If your dog is constantly poking you and trying to control your movements, he's probably trying to herd you! Though initially funny, it can turn troublesome, fast. This instinctive behavior is common in herding dogs who've been bred for generations to keep other animals in line. To keep your dog from getting more aggressive to the point where he's ripping your clothes and biting you, correct his behavior immediately -- ideally when he's a puppy. Understand, this behavior comes naturally to herding dogs and it might be hard to completely get rid of the instinct, but by prioritizing obedience training and redirecting your dog's attention you can accomplish a lot.
How to Stop Your Dog From Herding People
Tip #1 - Stay calm the moment your dog starts pushing you around. Avoid laughing, running away or yelling at him, because this reinforces the behavior -- your pet companion might think you're playing a game with him.
Tip #2 - Leash your dog when you walk him until you're confident you've got his herding behavior under control. The leash will allow you to maintain control over your furry friend so he can't take off and start chasing and herding people or animals.
Tip #3 - Enforce obedience training so you can control your dog's actions. Teach him basic commands, such as "sit" and "stay," and also teach him "hold" to stop your dog in his tracks. To do this, walk your dog in an area free of distractions. Gently pull the leash, say "hold" and wait until your furry friend stops walking. When he does, give dog treats and praise, and repeat this training tactic several times. Practice the command with a herding temptation nearby and progress to removing the leash when he starts understanding the command. When he doesn't obey, order him to "sit" and say "no herding," and continue the training.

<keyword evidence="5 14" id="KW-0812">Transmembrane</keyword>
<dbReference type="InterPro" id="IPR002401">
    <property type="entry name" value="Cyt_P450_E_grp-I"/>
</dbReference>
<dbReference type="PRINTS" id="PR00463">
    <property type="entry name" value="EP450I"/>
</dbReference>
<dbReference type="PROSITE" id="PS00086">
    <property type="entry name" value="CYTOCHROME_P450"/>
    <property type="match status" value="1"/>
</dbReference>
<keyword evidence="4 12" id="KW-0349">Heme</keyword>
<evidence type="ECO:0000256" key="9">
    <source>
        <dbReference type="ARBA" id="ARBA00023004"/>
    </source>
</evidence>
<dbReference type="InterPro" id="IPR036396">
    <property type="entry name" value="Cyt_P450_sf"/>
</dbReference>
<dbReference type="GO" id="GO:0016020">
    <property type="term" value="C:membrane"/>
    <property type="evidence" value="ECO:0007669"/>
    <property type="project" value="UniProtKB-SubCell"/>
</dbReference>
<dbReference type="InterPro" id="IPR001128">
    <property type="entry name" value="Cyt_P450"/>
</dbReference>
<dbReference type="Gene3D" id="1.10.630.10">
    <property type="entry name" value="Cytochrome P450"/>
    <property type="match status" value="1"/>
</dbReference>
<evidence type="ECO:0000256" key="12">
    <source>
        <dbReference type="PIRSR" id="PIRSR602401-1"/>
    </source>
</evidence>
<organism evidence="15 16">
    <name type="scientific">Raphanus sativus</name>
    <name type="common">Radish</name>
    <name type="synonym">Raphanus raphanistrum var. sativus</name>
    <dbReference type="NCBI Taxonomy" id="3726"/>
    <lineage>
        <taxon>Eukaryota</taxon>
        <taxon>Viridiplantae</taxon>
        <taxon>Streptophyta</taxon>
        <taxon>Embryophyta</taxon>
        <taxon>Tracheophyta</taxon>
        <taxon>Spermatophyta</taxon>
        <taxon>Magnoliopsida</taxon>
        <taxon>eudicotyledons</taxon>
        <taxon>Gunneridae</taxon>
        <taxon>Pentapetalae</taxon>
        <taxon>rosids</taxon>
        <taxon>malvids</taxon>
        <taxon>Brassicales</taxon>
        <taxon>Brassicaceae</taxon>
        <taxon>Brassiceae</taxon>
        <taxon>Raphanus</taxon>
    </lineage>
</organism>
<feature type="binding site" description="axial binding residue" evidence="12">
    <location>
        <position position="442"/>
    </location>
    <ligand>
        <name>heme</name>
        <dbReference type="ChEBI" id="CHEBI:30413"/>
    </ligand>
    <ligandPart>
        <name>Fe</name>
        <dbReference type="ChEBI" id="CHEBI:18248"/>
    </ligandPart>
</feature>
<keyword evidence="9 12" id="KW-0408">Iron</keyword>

Tip #4 - Provide your dog with other ways to satisfy his urge to herd. Play games, such as fetch and tug. During fetch, command your dog to "sit" before throwing the ball. This teaches him self-control and satisfies his urge to chase moving things. Tug gives your dog's mouth a workout and provides him with an outlet to bite and nip.
Tip #5 - Spice up your dog's life to keep him busy and entertained so he's less likely to resort to herding. Provide mental stimulation in the form of food-stuffed dog toys and daily obedience-training sessions with rewards for good behavior. Set up doggie play dates so your pet companion meets other people and dogs and can improve his socializing skills. Take your dog on walks for physical stimulation -- bring him along on your jog or allow him to swim so he burns energy that he might otherwise use to herd.
The Herding Group
Australian Cattle Dog
Bouvier Des Flandres
Cardigan Welsh Corgi
Entlebucher Mountain Dog
Old English Sheepdog
Pembroke Welsh Corgi
Polish Lowland Sheepdog
Spanish Water Dog
MIniature American Shepherd
By Kimberly Caines
About the Author
Kimberly Caines is a well traveled model, writer and licensed physical fitness trainer who was first published in 1997. Her work has appeared in the Dutch newspaper "De Overschiese Krant" and on various websites. Caines holds a degree in journalism from Mercurius College in Holland and is writing her first novel.